On June 20, 2020, the temperature in the Siberian town of Verkhoyansk soared to a searing 100.4 degrees — more befitting of the Mediterranean than far-east Russia. Scientists with the World Meteorological Organization (WMO) have now confirmed the measurement is the Arctic’s hottest temperature on record.
“This new Arctic record is one of a series of observations reported to the WMO Archive of Weather and Climate Extremes that sound the alarm bells about our changing climate,” WMO Secretary General Petteri Taalas said in a statement.
Last year, 2020, was a record-breaking year across the globe, ranking in the top three warmest years on record. The Arctic, which has been warming more than twice as fast as the global average, experienced an abnormally hot January-to-June time period that year. During those six months, monthly temperatures in Siberia were as high as 18.5 degrees Fahrenheit (10 degrees Celsius) above average.
The warm temperatures helped fuel a large number of wildfires in the region, which started earlier than normal in 2020. Around half of the fires burned through areas with thawed peat soil — decomposed organic matter abundant in carbon. Fires on peatlands can release large amounts of carbon into the atmosphere. In June and July, fires in Arctic Russia released more carbon dioxide into the atmosphere than any entire previous fire season since records began in 2003.
Shortly after the temperature spike, researchers determined Siberia’s anomalously warm months, as well as Verkhoyansk’s record-breaking temperature in June, were virtually impossible without human-induced climate change. Climate change made the prolonged heat from January to June at least 600 times more likely; such extended heat in the region would occur less than once in 80,000 years without the observed increase in temperatures.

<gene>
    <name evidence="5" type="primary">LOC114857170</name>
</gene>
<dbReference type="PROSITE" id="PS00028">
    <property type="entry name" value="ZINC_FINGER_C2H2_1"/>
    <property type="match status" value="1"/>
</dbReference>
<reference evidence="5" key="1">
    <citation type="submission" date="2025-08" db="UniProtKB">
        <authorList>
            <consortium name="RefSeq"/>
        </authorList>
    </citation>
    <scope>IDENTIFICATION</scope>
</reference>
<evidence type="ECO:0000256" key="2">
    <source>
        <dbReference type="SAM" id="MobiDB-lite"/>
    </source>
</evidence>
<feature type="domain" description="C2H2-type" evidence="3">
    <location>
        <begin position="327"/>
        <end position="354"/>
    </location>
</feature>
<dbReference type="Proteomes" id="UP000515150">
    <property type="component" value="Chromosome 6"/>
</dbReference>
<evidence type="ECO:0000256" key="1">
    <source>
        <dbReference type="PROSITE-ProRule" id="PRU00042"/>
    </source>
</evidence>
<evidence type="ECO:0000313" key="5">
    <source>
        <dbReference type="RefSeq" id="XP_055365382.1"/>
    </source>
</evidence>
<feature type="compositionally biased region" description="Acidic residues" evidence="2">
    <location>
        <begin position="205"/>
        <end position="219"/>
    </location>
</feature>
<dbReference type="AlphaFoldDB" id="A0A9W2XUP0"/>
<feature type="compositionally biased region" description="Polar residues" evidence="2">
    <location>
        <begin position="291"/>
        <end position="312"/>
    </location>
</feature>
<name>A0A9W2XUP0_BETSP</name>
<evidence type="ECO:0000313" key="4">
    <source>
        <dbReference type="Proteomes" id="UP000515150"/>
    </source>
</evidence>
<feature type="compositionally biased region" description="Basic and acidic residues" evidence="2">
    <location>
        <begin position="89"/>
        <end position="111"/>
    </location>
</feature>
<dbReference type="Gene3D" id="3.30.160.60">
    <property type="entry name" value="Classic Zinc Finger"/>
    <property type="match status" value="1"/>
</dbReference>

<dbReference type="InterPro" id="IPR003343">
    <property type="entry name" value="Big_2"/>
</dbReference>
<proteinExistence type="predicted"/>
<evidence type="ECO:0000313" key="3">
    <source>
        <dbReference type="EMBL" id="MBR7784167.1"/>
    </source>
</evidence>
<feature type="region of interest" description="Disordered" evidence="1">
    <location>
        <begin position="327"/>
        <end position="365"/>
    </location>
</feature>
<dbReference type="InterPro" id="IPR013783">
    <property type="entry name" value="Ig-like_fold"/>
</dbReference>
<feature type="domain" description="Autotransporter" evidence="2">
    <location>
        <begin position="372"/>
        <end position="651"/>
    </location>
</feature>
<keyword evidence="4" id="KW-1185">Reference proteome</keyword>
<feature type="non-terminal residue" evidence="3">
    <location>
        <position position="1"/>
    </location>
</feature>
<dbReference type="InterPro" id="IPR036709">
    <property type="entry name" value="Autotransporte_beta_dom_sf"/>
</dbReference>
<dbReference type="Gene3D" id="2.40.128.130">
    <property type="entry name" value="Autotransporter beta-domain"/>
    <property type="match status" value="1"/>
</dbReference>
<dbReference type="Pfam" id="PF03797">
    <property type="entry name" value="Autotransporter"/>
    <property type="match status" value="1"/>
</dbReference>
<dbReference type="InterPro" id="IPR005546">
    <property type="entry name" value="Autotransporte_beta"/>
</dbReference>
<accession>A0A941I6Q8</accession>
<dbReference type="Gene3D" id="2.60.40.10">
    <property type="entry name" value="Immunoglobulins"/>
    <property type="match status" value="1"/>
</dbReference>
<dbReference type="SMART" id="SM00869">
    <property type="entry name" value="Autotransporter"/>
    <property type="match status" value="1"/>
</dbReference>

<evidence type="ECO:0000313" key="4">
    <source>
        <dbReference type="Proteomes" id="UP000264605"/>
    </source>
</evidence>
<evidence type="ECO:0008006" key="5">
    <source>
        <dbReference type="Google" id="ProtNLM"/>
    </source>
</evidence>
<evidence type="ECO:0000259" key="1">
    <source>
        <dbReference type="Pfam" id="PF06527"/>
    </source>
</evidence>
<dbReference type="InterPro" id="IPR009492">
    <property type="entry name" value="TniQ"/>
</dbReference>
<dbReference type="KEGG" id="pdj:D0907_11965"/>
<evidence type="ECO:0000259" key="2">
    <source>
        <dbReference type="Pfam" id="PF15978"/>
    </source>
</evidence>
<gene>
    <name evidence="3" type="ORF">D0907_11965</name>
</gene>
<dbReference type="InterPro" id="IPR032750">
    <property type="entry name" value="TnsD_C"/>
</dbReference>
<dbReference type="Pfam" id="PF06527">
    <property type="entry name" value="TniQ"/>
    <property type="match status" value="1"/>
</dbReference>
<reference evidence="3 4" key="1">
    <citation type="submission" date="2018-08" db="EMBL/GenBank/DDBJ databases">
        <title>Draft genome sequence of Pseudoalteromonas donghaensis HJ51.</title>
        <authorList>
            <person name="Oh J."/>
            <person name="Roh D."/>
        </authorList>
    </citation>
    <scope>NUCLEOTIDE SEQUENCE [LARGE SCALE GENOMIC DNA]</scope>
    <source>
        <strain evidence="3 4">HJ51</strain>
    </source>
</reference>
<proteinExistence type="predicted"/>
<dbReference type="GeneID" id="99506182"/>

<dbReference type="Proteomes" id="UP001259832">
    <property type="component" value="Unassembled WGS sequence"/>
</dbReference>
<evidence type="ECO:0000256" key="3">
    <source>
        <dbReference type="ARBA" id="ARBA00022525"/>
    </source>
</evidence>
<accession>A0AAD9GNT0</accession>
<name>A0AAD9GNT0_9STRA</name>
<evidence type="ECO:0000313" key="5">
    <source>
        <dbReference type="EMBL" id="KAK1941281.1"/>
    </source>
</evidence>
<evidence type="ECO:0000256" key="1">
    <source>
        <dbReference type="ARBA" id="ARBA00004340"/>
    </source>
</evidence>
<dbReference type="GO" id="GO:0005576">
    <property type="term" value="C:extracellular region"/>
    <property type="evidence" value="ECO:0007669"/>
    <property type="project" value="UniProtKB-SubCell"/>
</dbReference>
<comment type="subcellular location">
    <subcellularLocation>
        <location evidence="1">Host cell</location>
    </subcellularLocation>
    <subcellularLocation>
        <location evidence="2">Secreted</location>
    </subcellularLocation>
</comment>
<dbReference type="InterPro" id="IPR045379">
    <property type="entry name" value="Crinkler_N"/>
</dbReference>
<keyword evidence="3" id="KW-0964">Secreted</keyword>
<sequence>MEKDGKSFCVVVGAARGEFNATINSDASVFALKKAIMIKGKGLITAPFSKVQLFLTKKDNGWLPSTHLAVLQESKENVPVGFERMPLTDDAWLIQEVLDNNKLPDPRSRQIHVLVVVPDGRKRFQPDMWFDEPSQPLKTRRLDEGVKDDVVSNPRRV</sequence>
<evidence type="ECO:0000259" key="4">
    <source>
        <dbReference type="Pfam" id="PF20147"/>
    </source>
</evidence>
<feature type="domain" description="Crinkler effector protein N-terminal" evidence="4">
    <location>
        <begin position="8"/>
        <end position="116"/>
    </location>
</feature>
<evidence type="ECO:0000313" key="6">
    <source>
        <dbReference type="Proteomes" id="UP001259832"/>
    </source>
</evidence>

To verify the June record, an international committee of experts conducted a thorough analysis of data, including from European weather forecast models. The group also evaluated information from the Russian meteorological agency on the type of equipment used, quality checks, calibration of the instrument, monitoring techniques and data from surrounding stations.
“Verifying records of this type is important in having a reliable base of evidence as to how our climate’s most extreme extremes are changing,” Blair Trewin from Australia’s Bureau of Meteorology and a member of the evaluation committee, said in a statement.
The record also prompted the WMO to create a climate category for such extreme events in the region — “highest recorded temperature at or north of 66.5 degrees, the Arctic Circle,” encompassing both polar regions. The committee also included the official coldest temperature at or north of the Arctic Circle and Northern Hemisphere: minus-93.3 degrees (minus-69.6 Celsius) on Dec. 22, 1991, in Greenland. Verkhoyansk also holds the record for one of the coldest temperatures in the Northern Hemisphere at minus-90 degrees (minus-67.8 Celsius) in February 1892.
The WMO stated that greater extremes will likely in occur again in the Arctic region. While 2021 did not experience all-time highs, warm and dry conditions prompted one of the worst fire seasons in Siberia. Wildfires in Siberia were greater than all other blazes in the world at the time, including those in Greece, Turkey and the western United States. Smoke transited the North Pole. The Copernicus Climate Change Service of the European Union reported carbon emissions from fires in northeastern Siberia during the summer were record-setting “at more than double previous years.”
The record-high Arctic temperature came in the same year that Antarctica posted its highest temperature ever observed of 65 degrees on Feb. 6, which the WMO confirmed this summer.
The confirmation of these records serves as a “snapshot” of our warming climate, the WMO said. The agency is also verifying extreme temperature readings of 129.9 degrees (54.4 degrees Celsius) in both 2020 and 2021 in Death Valley, Calif. and a new European record of 119.8 degrees (48.8 degrees Celsius) in Sicily this past summer.
“The WMO Archive of Weather and Climate Extremes has never had so many ongoing simultaneous investigations,” Taalas said in a statement.